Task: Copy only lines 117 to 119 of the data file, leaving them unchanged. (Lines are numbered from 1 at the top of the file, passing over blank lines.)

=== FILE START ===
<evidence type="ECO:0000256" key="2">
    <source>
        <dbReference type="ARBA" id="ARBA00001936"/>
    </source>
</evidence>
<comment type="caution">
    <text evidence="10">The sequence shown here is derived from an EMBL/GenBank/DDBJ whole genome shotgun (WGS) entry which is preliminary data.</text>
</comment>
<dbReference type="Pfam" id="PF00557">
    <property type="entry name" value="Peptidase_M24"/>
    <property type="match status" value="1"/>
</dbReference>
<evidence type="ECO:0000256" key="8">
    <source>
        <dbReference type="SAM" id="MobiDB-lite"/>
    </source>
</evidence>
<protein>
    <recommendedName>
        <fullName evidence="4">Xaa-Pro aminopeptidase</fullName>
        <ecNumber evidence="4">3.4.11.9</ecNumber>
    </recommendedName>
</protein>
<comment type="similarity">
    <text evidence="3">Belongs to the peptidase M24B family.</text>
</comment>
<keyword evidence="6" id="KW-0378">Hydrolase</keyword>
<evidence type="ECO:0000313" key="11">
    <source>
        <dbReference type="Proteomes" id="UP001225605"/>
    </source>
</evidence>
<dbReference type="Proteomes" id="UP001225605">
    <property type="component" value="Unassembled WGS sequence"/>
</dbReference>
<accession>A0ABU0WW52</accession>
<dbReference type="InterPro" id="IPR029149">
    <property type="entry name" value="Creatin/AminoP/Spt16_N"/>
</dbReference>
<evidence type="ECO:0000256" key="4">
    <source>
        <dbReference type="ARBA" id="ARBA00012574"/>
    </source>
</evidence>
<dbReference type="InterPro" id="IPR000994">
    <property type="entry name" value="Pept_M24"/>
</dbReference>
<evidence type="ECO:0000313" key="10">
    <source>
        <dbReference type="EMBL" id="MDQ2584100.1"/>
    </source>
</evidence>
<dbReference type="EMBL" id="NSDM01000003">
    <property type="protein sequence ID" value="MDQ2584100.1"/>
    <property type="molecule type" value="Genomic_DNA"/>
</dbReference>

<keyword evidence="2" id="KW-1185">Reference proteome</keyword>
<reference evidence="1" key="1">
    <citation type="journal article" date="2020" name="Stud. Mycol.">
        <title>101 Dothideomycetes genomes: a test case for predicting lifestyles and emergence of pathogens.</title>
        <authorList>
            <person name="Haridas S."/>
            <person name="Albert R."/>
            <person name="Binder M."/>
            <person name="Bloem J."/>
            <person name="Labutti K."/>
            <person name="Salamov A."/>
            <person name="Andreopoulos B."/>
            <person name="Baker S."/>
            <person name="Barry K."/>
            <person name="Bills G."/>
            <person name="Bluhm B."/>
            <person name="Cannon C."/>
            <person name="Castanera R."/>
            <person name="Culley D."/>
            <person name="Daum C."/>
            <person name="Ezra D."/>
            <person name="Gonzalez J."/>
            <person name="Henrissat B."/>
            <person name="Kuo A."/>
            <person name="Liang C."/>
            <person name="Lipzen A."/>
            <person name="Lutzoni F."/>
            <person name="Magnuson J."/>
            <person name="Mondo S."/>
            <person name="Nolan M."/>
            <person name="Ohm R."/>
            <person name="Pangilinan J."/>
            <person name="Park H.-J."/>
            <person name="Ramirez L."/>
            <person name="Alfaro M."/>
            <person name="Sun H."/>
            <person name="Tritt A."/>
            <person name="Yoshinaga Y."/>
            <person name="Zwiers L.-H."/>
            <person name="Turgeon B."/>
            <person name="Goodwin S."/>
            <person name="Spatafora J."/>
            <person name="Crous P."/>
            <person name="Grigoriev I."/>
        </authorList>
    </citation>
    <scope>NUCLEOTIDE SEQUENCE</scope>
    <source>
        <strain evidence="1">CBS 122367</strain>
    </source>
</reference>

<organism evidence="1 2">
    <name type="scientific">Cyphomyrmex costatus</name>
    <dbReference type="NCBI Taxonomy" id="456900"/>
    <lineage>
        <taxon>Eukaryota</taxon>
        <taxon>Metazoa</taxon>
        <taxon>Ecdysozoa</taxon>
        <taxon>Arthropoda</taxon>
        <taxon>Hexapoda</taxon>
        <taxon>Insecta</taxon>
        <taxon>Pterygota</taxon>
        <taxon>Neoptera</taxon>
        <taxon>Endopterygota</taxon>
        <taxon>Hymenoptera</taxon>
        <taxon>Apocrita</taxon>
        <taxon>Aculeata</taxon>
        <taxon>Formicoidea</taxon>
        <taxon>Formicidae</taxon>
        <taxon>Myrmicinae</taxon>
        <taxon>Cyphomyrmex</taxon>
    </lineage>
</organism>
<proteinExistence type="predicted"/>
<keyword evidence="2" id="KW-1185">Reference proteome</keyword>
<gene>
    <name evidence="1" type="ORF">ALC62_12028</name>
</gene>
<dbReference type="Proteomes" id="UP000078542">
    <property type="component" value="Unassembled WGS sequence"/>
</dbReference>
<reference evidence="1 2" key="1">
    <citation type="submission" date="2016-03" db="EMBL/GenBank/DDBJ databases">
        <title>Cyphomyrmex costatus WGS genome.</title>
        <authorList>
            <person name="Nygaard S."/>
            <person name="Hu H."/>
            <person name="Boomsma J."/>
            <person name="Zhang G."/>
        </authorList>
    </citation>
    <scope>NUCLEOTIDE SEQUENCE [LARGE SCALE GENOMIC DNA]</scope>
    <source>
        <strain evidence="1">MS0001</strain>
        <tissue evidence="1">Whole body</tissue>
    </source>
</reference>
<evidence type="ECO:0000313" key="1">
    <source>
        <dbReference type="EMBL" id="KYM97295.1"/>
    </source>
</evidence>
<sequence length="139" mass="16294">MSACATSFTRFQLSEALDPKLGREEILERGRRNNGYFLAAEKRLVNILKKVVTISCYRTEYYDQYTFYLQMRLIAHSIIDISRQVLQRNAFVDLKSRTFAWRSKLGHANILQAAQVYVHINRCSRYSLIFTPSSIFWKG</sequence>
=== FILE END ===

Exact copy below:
        <taxon>Insecta</taxon>
        <taxon>Pterygota</taxon>
        <taxon>Neoptera</taxon>